I am searching for some typical values for the maximum number of simultaneous VoWLAN calls which can be practically achieved with U-APSD and WMM voice prioritization enabled. I know this will depend on the 802.11 chipset and the environment - I am just searching for typical values to get a rough idea. I require this information to carry out some planning. I have done some googling on this, but couldn't come across anything solid.
Reason for this concern:
U-APSD, though good for battery power savings, is known to increase contention. All the VoWLAN stations sleep for a fixed amount of time. Then, they wake up almost together and try to access the medium all at once. This may decrease the number of simultaneous calls of reasonable quality.
A VoIP phone won't be sleeping during a call so nothing to worry about.
As far as how many simultaneous calls, yeah that is a tough one. It is hard to give even a generic number without knowing what data rate or MCS it would be using.
I suggest you either test it in a live environment, or call up a VoIP manufacturer. Whatever number they give you, cut it in half and you should be safe. Ok, joking... sort of. :)
I agree that finding a concrete number would be difficult because it varies greatly between infrastructure vendors.
The good news is that 802.11n chipsets will support an enhancement to U-APSD called U-PSMP (Unscheduled Power Save Multi-Poll) where stations awake on a schedule. Since they're not all scheduled to awake at the same time, there is no contention between U-PSMP stations and regular contention with any other stations present.
Right now, the industry's 'unspoken' standard is about 7 calls per AP, though some vendors can go much higher (to as much as 25) depending on their system architecture. It also depends on how many data clients are on each AP, how much data they're moving (at what MCS rate), and how much non-modulated interference is in the band. Many variables.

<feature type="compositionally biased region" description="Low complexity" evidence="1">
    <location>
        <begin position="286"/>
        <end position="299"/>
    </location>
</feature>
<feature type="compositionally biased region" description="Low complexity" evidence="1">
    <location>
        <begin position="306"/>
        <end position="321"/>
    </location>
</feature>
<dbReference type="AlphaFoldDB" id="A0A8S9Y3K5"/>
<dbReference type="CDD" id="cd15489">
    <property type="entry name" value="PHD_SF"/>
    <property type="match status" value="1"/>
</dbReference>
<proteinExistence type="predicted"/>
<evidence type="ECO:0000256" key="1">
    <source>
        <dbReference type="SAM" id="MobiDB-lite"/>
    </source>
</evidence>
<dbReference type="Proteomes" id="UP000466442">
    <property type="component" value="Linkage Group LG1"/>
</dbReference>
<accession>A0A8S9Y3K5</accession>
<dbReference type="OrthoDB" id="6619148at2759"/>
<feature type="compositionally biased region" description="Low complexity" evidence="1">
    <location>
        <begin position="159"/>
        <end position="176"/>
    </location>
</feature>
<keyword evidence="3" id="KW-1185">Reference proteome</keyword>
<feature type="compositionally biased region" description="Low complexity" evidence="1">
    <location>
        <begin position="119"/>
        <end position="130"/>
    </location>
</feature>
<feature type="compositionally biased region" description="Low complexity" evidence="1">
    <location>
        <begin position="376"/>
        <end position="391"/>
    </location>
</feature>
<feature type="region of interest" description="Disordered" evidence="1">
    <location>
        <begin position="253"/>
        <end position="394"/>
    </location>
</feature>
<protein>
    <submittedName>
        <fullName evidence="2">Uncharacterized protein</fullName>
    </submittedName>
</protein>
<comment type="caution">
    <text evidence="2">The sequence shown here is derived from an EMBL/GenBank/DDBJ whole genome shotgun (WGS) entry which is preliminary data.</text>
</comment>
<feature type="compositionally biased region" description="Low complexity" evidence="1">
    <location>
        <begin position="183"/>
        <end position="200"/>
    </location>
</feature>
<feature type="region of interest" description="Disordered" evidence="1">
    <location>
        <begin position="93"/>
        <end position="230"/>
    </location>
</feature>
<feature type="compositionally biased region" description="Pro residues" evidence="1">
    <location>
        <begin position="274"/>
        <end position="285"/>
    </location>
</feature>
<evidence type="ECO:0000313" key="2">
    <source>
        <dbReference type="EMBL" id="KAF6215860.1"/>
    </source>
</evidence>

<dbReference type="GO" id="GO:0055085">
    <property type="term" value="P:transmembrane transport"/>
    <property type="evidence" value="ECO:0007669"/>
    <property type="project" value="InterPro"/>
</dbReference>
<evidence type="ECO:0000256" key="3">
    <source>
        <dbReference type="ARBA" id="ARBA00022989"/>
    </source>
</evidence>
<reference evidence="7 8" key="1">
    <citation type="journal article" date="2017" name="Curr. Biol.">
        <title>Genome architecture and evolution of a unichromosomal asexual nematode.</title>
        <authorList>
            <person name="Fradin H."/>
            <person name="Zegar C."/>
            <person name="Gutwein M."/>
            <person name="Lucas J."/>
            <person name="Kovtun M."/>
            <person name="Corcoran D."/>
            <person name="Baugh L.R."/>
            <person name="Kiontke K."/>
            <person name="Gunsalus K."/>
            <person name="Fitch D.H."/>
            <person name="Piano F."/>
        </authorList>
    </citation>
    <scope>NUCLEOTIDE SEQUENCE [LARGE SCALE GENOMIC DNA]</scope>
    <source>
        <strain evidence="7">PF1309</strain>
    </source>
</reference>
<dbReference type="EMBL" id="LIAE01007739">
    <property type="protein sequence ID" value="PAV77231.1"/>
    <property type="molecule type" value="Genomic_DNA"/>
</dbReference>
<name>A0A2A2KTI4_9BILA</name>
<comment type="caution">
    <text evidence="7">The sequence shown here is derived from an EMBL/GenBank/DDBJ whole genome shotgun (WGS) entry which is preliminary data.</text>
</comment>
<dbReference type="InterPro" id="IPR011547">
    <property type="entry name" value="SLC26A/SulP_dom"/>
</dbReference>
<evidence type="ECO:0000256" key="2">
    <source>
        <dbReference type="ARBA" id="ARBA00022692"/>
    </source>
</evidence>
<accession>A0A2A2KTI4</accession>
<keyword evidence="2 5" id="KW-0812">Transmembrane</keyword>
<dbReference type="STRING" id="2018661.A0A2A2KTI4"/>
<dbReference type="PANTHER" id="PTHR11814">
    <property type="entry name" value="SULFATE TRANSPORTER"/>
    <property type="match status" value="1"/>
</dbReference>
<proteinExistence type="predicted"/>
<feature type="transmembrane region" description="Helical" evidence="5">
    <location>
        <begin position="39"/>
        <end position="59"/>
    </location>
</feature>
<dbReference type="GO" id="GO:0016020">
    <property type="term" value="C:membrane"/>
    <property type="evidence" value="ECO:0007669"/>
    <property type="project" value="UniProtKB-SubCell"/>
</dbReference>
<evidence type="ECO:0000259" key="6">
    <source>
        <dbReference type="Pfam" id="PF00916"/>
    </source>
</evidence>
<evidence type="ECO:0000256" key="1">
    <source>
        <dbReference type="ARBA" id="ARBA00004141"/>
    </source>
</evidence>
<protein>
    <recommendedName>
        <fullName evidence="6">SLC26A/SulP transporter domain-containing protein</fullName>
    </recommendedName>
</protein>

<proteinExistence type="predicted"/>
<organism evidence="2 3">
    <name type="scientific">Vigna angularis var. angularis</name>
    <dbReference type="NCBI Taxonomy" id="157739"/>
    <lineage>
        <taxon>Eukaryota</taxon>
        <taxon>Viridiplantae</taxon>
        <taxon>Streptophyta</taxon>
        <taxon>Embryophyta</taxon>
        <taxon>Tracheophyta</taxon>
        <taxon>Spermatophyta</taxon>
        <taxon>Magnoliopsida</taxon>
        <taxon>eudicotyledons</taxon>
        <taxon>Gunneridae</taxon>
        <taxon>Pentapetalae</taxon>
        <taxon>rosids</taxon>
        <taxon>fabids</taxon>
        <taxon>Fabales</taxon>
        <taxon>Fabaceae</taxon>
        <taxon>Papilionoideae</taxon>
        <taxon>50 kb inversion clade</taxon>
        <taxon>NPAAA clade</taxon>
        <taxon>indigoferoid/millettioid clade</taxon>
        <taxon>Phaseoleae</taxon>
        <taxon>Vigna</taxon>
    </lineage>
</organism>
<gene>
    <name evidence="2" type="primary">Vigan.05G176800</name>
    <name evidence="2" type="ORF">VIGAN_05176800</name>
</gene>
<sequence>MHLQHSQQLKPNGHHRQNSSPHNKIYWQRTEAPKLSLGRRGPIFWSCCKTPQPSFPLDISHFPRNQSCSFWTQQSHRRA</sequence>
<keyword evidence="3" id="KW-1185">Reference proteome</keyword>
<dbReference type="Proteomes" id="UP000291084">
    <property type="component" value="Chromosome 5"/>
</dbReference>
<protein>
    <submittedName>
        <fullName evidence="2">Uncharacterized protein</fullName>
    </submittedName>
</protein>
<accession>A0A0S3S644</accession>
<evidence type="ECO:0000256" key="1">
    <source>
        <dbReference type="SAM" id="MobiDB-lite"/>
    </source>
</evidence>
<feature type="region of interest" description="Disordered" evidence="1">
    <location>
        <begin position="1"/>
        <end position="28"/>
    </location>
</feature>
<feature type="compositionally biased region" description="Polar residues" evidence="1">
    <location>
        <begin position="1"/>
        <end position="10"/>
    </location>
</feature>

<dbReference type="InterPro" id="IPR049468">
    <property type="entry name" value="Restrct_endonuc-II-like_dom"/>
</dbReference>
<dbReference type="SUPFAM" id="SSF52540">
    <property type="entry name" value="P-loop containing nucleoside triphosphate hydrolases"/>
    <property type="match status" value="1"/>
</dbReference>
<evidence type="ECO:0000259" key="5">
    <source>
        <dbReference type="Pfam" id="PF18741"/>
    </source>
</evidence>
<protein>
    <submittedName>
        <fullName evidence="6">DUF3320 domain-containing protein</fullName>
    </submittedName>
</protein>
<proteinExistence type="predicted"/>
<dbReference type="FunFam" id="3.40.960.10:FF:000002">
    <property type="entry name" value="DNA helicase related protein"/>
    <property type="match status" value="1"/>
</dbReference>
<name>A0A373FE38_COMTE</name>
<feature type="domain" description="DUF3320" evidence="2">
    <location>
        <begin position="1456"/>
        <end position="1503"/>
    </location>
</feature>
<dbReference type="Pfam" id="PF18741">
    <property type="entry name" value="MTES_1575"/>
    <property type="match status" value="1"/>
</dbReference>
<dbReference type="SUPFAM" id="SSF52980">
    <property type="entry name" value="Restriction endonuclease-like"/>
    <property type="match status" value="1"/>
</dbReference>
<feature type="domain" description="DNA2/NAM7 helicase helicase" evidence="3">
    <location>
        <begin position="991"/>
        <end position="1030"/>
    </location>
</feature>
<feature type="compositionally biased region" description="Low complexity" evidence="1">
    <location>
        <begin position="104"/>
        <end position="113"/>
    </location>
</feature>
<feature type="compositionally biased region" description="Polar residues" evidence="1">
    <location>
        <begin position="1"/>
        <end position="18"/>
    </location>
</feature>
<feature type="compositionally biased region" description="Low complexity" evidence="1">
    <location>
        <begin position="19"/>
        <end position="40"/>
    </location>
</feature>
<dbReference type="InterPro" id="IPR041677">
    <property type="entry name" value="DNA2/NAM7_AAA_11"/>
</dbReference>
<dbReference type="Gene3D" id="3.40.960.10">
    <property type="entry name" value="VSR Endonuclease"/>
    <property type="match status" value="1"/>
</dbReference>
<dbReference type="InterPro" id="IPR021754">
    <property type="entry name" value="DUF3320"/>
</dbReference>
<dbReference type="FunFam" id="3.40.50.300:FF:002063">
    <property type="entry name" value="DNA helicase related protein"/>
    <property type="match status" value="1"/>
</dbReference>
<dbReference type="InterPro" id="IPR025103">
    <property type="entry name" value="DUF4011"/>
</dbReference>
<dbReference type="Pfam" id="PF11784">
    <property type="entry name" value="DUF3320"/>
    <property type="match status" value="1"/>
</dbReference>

Hi GTHill and devinator,
Thanks a lot for your replies!
From the below article written by Bill McFarland, CTO, Atheros, it looks like 15 U-APSD enabled STAs is a typical value:
In one section of the article, the author contrasts U-APSD with 802.11n PSMP Power Save. He says:
"All of these factors cause PSMP to have a significant amount of overhead, so this mode only pays off if the number of VoIP nodes associated with an AP exceeds approximately 15. Under APSD, the devices wake up according to their own timing and are not coordinated. With that many devices contending for the airwaves, they start colliding or waiting for each other to finish their transmissions.
As a rule of thumb, with a modest number of VoIP devices, APSD is the best approach. A network with a large number of VoIP calls (>15) going simultaneously to the same access point might benefit from PSMP. "
Number of voice calls on a WLAN is indeed dependent on a number of factors. The old "7" call rule was for 802.11b (because that's what most of the vendors had for the longest time). Now, the world is different. Being that 802.11n phones are largely not-present, let's consider 802.11g and 802.11a.
Most infrastructure gear comes right out of the box w/ 1, 2 and 5.5Mbps as basic rates, which will kill channel capacity almost immediately where you have multiple SSIDs and a high density of APs (mainly the 1 and 2Mbps rates). If you're nominal RF utilization without running any data traffic is ~5% I've been able to exceed 20 calls on a single cell w/ 802.11g.
I have this discussion a lot with my colleagues when it comes to planning for max simultaneous calls per AP because there is often so much focus around it. Think about a scenario of 20 people sitting on a quiet bus all on their cell phones. People would start smacking each other! i.e. people will tend to scatter about to get to a more quiet space and start roaming to adjacent APs.
The moral of the story is that if you're designing your cells right (not insanely low on power and not too hot on the downlink) and you've followed the VoWiFi manufacturer's deployment guide I would expect you to get ~20 and good quality if you use QoS.
Btw, if you have 802.11b phones, throw them away if you're concerned about calls/AP.